Dr. Brian Evans recently wrote the book A Simple Guide to Technology and Analytics published by Routledge in September of 2021. This book is an excellent resource for staying current with the fast-changing landscape of technology and analytics. The substance of my interview with him is below.
1. Please briefly share your background and interest in technology and analytics.
I graduated as an electrical control design engineer in 1969 and worked in the development of automation for process control systems when 32K core store computers were the size of a filing cabinet. One of my treats in life was to work for GEC Automation to control the traffic lights of London to ensure there were no traffic jams. In that, I was an abject failure and so I joined a French company to work on the North Sea oil rigs as a mud logger analysing geology. My next job was as a geophysicist working for TI out of Dallas.
In all of this work so far, I was analysing data and trying to use the latest technologies to improve it. I moved to Perth Australia as an offshore consultant and during a time of industry bust, I took a Masters and PhD in geophysics. I was then involved in establishing departments in Exploration Geophysics and Petroleum Engineering at Curtin University becoming Head of department, and continued to lecture in all aspects of data analytics and new technologies associated with the oil and gas industry. I retired last year to become an Emeritus Professor of Curtin University. During my last year at university, I developed the Master’s in Predictive Analytics program at Curtin, which I think is one of the few Master’s programs in the world which trains engineers, business and commerce people in all areas of predictive analytics.
2. What motivated you to write this book?
A couple of years ago, STEM (Science, Technology, Engineering and Mathematics) became very trendy because computing was improving in speed but it was considered that there was an inadequate work force to feed into the new developments. This was inspired by the increasing speed of networks, and consequently the internet. Suddenly, Internet of Things (IoT) became a buzzword so I started attending seminars on IoT and technology. To me, technology is both hardware and software working together, but I found that industry considered the new technologies as being all about software development. To me it is far more than this.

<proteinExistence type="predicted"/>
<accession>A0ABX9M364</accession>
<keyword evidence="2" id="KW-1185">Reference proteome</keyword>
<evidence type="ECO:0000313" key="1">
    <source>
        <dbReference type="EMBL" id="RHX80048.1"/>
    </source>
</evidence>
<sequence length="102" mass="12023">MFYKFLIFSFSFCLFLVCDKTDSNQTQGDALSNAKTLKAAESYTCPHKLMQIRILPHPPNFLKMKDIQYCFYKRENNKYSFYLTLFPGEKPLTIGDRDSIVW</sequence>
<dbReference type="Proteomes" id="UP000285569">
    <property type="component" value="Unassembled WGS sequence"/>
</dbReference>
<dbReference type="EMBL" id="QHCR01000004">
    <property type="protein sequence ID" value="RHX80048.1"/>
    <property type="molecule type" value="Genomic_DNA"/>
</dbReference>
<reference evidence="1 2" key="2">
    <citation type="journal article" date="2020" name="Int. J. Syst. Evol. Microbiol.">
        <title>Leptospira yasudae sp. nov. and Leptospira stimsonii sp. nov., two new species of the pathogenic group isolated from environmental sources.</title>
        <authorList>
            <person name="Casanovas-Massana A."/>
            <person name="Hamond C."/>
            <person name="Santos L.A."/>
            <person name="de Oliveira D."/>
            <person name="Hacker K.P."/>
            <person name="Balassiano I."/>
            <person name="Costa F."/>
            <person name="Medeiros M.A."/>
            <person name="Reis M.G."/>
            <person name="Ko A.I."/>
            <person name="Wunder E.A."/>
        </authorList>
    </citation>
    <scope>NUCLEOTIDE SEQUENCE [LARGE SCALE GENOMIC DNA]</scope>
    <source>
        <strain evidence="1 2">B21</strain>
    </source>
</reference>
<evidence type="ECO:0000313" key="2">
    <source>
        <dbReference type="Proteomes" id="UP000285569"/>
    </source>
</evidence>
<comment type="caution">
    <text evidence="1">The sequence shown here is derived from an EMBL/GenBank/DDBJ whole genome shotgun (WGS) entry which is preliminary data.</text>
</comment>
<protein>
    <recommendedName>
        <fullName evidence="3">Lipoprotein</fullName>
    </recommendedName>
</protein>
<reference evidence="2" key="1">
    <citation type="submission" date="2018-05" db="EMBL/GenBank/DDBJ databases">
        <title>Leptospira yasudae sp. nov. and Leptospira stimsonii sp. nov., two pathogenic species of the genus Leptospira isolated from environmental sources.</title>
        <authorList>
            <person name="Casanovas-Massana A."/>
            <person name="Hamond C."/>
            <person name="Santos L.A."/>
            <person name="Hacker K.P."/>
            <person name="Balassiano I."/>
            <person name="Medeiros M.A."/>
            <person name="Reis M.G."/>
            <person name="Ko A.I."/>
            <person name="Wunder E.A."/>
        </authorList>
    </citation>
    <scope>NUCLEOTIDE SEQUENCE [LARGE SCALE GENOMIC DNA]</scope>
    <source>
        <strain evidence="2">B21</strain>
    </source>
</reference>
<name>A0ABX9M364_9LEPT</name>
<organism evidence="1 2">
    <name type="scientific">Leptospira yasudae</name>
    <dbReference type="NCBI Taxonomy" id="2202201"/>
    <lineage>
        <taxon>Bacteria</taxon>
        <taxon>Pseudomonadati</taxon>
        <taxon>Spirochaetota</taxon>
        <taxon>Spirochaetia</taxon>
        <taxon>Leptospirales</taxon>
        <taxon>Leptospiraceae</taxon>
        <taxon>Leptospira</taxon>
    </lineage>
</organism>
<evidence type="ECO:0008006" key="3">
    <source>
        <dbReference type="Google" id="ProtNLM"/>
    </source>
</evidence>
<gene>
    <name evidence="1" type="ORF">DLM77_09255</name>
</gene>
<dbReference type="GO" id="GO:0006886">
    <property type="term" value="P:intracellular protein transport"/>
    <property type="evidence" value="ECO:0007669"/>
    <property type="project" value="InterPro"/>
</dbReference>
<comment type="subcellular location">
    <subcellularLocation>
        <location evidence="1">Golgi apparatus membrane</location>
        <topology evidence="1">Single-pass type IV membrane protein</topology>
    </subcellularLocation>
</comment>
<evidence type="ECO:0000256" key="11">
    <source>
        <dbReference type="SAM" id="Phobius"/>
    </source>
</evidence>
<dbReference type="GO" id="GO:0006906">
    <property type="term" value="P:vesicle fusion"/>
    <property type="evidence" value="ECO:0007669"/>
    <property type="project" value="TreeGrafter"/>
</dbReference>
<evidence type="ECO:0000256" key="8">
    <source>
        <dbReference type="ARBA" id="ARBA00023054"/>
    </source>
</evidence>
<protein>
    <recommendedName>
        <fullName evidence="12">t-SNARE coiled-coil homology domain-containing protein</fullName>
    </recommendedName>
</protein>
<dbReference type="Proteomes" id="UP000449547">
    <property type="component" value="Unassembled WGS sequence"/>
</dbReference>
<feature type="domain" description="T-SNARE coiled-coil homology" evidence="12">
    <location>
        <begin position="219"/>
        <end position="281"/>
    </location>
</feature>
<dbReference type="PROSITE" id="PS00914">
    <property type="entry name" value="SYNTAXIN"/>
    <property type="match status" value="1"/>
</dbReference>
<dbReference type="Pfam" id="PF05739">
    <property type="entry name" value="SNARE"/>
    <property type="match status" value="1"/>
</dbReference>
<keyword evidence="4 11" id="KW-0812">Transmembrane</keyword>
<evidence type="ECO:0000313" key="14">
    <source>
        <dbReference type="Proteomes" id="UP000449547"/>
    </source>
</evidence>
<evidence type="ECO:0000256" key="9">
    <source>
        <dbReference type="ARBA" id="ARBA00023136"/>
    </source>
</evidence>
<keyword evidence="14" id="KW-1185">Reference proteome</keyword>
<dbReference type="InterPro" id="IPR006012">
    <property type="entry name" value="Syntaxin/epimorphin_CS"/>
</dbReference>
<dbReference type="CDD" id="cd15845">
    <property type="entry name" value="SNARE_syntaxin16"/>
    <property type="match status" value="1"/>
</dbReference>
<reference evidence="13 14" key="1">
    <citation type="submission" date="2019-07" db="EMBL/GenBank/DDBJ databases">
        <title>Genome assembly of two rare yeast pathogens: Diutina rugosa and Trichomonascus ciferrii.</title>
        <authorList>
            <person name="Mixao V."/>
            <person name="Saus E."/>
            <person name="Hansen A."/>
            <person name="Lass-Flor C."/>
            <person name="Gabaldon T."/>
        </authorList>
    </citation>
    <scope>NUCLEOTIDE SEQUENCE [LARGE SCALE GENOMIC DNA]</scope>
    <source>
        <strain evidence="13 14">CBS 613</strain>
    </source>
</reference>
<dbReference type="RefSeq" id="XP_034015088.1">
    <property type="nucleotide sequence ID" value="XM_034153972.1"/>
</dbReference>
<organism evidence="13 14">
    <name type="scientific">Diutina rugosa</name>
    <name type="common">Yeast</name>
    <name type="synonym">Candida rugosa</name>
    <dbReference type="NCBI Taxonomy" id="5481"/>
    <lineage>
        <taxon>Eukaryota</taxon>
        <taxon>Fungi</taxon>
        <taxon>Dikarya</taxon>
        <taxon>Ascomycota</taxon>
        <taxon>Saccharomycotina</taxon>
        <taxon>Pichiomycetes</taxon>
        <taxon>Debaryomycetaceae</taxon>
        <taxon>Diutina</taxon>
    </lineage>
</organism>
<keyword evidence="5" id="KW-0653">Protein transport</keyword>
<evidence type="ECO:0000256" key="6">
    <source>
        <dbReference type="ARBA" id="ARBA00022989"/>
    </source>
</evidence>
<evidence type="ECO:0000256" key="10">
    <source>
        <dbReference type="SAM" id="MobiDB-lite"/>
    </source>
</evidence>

So I became irritated that STEM appeared to have been taken over by software vendors in which STEM is little more than just writing code. I also found that our STEM leaders were mainly administrators who were not actually active in STEM operations (so they didn’t know any better but just wanted to increase student numbers). As a result, the general public has little idea of what STEM really is, so I decided to write a book explaining the new technologies, why and how they work, and what the future holds when quantum computers arrive.
To get the points across in the simplest manner, I use sport to explain how things are done. For example, how multiple camera positions around a sports field can be used to broadcast and predict a future play. I explain the use of animation such as Hawk-Eye, and how 3D pictures are made from multiple 2D pictures (aka pattern recognition). Everything is stated in plain English, so that once the reader understands the basic equations, they can apply them in practice. And I try to minimise the equations (I think there may be three or four in the whole book).
3. Who will benefit the most from the book?
The book was written with the idea of a person in their 20s explaining smart technologies to their mother. If you can get your mother to understand the rapid growth of technology due to the recent rapid increase in network speed (aka 5G), you can convince anyone.
So the book was written for the average person. At a recent technology seminar in which I did a book launch, one guy selling automation equipment told me that he would buy two copies for his workforce automation professionals and three for his kids for Christmas. I thought these were absolutely the appropriate people to read the book.